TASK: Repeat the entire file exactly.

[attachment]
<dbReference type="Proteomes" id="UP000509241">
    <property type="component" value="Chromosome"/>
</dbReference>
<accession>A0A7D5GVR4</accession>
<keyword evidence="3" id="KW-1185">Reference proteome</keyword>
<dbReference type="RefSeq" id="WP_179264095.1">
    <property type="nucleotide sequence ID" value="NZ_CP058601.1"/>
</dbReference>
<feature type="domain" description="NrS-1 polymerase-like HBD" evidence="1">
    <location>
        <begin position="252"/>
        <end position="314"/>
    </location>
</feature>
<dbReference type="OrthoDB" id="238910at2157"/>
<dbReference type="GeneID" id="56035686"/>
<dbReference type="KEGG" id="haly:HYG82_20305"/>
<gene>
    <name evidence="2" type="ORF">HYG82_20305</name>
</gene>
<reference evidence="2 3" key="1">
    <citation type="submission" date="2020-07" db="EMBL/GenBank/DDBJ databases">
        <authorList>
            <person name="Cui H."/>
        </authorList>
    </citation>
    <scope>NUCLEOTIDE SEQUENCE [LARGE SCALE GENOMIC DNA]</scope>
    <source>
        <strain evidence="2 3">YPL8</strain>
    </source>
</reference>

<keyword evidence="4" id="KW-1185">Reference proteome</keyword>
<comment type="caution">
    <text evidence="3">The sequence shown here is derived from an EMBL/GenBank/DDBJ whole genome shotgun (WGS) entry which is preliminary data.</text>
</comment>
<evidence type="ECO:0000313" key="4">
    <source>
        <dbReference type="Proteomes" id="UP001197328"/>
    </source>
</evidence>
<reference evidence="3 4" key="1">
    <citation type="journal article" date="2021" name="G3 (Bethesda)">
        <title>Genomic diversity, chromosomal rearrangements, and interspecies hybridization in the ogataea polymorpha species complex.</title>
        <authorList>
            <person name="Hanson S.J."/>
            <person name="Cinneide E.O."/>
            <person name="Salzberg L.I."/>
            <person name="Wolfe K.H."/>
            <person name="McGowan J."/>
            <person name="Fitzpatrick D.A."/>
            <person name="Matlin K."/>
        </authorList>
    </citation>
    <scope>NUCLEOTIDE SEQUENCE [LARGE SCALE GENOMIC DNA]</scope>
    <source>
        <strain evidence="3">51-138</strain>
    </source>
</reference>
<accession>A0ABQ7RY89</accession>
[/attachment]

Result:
<dbReference type="Proteomes" id="UP000509241">
    <property type="component" value="Chromosome"/>
</dbReference>
<accession>A0A7D5GVR4</accession>
<keyword evidence="3" id="KW-1185">Reference proteome</keyword>
<dbReference type="RefSeq" id="WP_179264095.1">
    <property type="nucleotide sequence ID" value="NZ_CP058601.1"/>
</dbReference>
<feature type="domain" description="NrS-1 polymerase-like HBD" evidence="1">
    <location>
        <begin position="252"/>
        <end position="314"/>
    </location>
</feature>
<dbReference type="OrthoDB" id="238910at2157"/>
<dbReference type="GeneID" id="56035686"/>
<dbReference type="KEGG" id="haly:HYG82_20305"/>
<gene>
    <name evidence="2" type="ORF">HYG82_20305</name>
</gene>
<reference evidence="2 3" key="1">
    <citation type="submission" date="2020-07" db="EMBL/GenBank/DDBJ databases">
        <authorList>
            <person name="Cui H."/>
        </authorList>
    </citation>
    <scope>NUCLEOTIDE SEQUENCE [LARGE SCALE GENOMIC DNA]</scope>
    <source>
        <strain evidence="2 3">YPL8</strain>
    </source>
</reference>

<keyword evidence="4" id="KW-1185">Reference proteome</keyword>
<comment type="caution">
    <text evidence="3">The sequence shown here is derived from an EMBL/GenBank/DDBJ whole genome shotgun (WGS) entry which is preliminary data.</text>
</comment>
<evidence type="ECO:0000313" key="4">
    <source>
        <dbReference type="Proteomes" id="UP001197328"/>
    </source>
</evidence>
<reference evidence="3 4" key="1">
    <citation type="journal article" date="2021" name="G3 (Bethesda)">
        <title>Genomic diversity, chromosomal rearrangements, and interspecies hybridization in the ogataea polymorpha species complex.</title>
        <authorList>
            <person name="Hanson S.J."/>
            <person name="Cinneide E.O."/>
            <person name="Salzberg L.I."/>
            <person name="Wolfe K.H."/>
            <person name="McGowan J."/>
            <person name="Fitzpatrick D.A."/>
            <person name="Matlin K."/>
        </authorList>
    </citation>
    <scope>NUCLEOTIDE SEQUENCE [LARGE SCALE GENOMIC DNA]</scope>
    <source>
        <strain evidence="3">51-138</strain>
    </source>
</reference>
<accession>A0ABQ7RY89</accession>